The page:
Article  Google Scholar 

  26. Johansson-Stenman, O., Sterner, T.: What is the scope for environmental road pricing? In: Button, K.J., Verhoef, E.T. (eds.) Road Pricing. Traffic Congestion and the Environment: Issues of Efficiency and Social Feasibility. Edward Elgar, Cheltenham (1997)

    Google Scholar 

  27. Johnston, R.A., De La Barra, T.: Comprehensive regional modeling for long-range planning: linking integrated urban models and geographic information systems. Transp. Res. Part A 34, 125–136 (2000)

    Google Scholar 

  28. Kitamura, R.: An evaluation of activity-based travel analysis. Transportation 15, 9–34 (1988)

    Article  Google Scholar 

  29. Kitamura, R.: Applications of models of activity behavior for activity based demand forecasting. In: Activity-based travel forecasting conference, New Orleans, Louisiana (1996)

  30. Layman, C.C., Horner, M.W.: Comparing methods for measuring excess commuting and jobs-housing balance. Transp. Res. Rec. 2174, 110–117 (2010)

    Article  Google Scholar 

  31. Li, S., Linn, J., Muehlegger, E.: Gasoline taxes and consumer behavior. National Bureau of Economic Research Working Paper Series, No. 17891 (2012). Retrieved from

  32. Loo, B.P., Chow, A.S.: Jobs-housing balance in an era of population decentralization: an analytical framework and a case study. J. Transp. Geogr. 19, 552–562 (2011a)

    Article  Google Scholar 

  33. Loo, B.P., Chow, A.S.: Spatial restructuring to facilitate shorter commuting an example of the relocation of Hong Kong international airport. Urban Stud. 48, 1681–1694 (2011b)

    Article  Google Scholar 

  34. Ma, K.-R., Banister, D.: Excess commuting: a critical review. Transp. Rev. 26, 749–767 (2006)

    Article  Google Scholar 

  35. Mishra, S., Welch, T.: Joint travel demand and environmental model to incorporate emission pricing for large transportation networks. Transp. Res. Rec. 2302, 29–41 (2012)

    Article  Google Scholar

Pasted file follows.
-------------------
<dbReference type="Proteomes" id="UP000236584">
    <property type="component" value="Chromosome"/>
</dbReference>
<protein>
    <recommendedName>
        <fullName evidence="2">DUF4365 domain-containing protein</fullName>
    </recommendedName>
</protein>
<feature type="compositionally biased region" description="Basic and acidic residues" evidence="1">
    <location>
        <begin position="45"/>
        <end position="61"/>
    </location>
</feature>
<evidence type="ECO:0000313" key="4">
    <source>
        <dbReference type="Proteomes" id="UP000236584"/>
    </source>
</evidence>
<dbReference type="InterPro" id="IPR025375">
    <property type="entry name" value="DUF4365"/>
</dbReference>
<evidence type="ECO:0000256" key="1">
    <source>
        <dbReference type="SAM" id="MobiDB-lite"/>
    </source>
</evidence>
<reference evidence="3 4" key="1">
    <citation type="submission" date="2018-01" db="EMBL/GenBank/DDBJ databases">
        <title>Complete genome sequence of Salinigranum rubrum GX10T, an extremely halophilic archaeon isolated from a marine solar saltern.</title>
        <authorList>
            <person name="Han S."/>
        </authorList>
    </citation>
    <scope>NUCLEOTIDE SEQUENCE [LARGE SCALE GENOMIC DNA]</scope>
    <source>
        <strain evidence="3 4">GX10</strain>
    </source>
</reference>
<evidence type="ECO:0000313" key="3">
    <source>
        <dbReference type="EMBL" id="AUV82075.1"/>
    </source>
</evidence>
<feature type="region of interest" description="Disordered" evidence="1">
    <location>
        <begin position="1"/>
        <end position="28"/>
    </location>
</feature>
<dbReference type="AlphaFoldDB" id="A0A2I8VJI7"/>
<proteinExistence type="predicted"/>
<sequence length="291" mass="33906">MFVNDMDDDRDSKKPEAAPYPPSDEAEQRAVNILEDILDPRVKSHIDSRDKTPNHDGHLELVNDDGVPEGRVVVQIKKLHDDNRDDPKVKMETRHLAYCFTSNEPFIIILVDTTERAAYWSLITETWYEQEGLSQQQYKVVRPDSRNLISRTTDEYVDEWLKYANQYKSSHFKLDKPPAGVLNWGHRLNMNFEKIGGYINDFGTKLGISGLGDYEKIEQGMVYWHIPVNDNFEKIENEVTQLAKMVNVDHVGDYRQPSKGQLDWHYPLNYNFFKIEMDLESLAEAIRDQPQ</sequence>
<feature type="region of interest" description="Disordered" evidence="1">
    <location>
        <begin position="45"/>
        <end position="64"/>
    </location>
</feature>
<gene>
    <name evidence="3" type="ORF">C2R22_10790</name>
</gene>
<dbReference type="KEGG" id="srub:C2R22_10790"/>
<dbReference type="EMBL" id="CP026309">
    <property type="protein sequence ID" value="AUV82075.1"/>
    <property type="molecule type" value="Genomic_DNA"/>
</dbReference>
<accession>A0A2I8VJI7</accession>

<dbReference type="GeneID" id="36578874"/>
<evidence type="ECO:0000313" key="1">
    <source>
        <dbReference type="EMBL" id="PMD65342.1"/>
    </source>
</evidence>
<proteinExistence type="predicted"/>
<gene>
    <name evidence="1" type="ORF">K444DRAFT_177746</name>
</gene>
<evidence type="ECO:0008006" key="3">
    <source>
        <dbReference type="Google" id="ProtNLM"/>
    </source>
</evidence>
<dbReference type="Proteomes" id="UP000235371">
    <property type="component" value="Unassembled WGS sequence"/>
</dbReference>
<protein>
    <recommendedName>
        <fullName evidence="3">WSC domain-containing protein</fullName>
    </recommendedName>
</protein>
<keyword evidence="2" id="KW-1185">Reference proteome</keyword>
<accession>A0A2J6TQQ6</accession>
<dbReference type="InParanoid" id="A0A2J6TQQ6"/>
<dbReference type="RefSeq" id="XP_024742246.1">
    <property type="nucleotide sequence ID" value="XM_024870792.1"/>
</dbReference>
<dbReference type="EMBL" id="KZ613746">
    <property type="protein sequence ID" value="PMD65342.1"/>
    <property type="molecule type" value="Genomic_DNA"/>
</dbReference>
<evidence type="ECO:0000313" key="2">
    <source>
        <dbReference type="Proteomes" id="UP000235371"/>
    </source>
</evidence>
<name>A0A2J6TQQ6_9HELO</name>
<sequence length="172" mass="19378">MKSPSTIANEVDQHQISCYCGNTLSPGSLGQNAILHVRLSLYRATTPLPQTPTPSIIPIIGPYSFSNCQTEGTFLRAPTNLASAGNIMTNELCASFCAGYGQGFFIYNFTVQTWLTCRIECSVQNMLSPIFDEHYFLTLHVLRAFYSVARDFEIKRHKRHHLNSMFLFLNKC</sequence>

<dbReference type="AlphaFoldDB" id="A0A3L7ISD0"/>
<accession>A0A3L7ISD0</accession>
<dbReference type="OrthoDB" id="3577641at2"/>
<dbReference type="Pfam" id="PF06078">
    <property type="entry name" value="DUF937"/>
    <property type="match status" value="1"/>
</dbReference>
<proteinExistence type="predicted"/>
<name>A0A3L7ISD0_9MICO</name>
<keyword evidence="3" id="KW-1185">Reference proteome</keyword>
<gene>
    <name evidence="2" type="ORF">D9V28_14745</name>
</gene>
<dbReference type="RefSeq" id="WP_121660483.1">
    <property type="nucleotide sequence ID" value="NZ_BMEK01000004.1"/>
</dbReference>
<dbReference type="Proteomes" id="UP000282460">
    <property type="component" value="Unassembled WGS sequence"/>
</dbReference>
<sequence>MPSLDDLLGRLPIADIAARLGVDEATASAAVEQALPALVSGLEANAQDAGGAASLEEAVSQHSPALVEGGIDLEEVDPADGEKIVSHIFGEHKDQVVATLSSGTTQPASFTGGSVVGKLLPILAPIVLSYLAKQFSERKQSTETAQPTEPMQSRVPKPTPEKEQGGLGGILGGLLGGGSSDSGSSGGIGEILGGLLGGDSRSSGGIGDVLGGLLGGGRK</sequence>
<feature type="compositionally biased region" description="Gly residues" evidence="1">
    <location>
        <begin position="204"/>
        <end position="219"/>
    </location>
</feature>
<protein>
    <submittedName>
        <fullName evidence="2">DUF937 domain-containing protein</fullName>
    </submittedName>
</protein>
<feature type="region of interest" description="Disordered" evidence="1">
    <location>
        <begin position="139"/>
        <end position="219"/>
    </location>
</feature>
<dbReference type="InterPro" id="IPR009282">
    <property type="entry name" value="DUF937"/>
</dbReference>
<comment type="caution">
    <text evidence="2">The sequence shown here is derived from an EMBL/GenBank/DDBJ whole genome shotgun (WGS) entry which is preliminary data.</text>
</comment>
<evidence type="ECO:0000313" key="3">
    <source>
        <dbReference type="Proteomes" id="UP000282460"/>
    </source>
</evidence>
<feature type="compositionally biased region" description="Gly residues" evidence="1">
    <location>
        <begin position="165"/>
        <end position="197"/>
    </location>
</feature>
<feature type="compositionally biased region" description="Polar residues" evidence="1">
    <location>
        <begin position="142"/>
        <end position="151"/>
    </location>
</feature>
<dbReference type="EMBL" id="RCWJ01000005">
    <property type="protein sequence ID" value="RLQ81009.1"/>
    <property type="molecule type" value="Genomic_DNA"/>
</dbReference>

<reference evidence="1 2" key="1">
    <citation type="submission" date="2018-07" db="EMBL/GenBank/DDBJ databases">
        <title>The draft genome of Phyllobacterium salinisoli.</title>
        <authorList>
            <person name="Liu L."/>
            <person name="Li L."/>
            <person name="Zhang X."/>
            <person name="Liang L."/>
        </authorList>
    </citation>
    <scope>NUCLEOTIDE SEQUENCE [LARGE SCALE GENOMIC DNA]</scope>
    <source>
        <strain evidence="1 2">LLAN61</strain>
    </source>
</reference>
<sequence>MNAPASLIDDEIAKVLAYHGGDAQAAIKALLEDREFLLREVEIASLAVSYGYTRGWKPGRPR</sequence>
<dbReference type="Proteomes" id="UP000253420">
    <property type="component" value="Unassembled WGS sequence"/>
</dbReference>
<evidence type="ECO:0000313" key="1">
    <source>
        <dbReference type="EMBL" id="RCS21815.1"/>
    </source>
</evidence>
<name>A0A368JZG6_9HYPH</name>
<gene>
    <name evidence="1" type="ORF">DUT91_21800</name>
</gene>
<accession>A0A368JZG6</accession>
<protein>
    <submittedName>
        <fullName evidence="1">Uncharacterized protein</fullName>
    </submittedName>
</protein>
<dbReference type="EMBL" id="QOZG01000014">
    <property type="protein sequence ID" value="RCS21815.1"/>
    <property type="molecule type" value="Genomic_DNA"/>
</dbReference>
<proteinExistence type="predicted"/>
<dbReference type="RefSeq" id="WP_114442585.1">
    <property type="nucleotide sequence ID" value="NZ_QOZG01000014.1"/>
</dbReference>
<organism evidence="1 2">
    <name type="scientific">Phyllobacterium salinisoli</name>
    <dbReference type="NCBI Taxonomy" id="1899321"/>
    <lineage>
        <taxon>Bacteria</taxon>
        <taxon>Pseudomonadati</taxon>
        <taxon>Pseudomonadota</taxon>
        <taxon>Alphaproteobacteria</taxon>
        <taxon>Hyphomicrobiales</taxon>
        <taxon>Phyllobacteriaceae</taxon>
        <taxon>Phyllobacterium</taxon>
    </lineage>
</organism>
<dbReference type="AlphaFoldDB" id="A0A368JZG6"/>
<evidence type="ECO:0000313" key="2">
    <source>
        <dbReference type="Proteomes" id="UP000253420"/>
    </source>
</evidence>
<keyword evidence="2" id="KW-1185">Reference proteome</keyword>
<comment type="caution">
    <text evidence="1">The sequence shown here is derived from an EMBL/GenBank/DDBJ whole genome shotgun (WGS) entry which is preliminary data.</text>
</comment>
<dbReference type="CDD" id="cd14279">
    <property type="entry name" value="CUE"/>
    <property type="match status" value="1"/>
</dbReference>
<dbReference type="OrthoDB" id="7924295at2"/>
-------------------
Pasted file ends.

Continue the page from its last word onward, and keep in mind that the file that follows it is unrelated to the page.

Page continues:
36. Muniz, I., Galindo, A.: Urban form and the ecological footprint of commuting. The case of Barcelona. Ecol. Econ. 55, 499–514 (2005)

    Article  Google Scholar 

  37. Nagurney, A.: Congested urban transportation networks and emission paradoxes. Transp. Res. Part D 5, 145–151 (2000)

    Article  Google Scholar 

  38. Niedzielski, M.A.: A spatially disaggregated approach to commuting efficiency. Urban Stud. 43, 2485–2502 (2006)

    Article  Google Scholar 

  39. Nordhaus, W.D., Boyer, J.: Warming the World: Economic Models of Global Warming. MIT Press, Cambridge (2003)

    Google Scholar 

  40. Parry, I.W., Small, K.A.: Does Britain or the United States have the right gasoline tax? Am. Econ. Rev. 95, 1276–1289 (2005)

    Article  Google Scholar 

  41. Parry, I.W.H., Walls, M., Harrington, W.: Automobile externalities and policies. SSRN eLibrary (2007)

  42. Rakha, H., Ahn, K.: Integration modeling framework for estimating mobile source emissions. J. Transp. Eng. 130, 183–193 (2004)

    Article  Google Scholar 

  43. Roth, K.W., Rhodes, T., Ponoum, R.: The energy and greenhouse gas emission impacts of telecommuting in the US. In: IEEE International Symposium on Electronics and the Environment, 2008. ISEE 2008. Presented at the IEEE International Symposium on Electronics and the Environment, 2008. ISEE 2008, pp. 1–6

  44. Schmidt, K., Van Gerpen, J.: The effect of biodiesel fuel composition on diesel combustion and emissions. Society of Automotive Engineers, 400 Commonwealth Dr, Warrendale, PA, 15096, USA (1996)

  45. Scott, D.M., Kanaroglou, P.S., Anderson, W.P.: Impacts of commuting efficiency on congestion and emissions: case of the Hamilton CMA, Canada. Transp Res Part D 2, 245–257 (1997)

    Article  Google Scholar 

  46. Sheffi, Y.: Urban Transportation Networks: Equilibrium Analysis with Mathematical Programming Methods. Prentice-Hall, Englewood Cliffs (1985)

    Google Scholar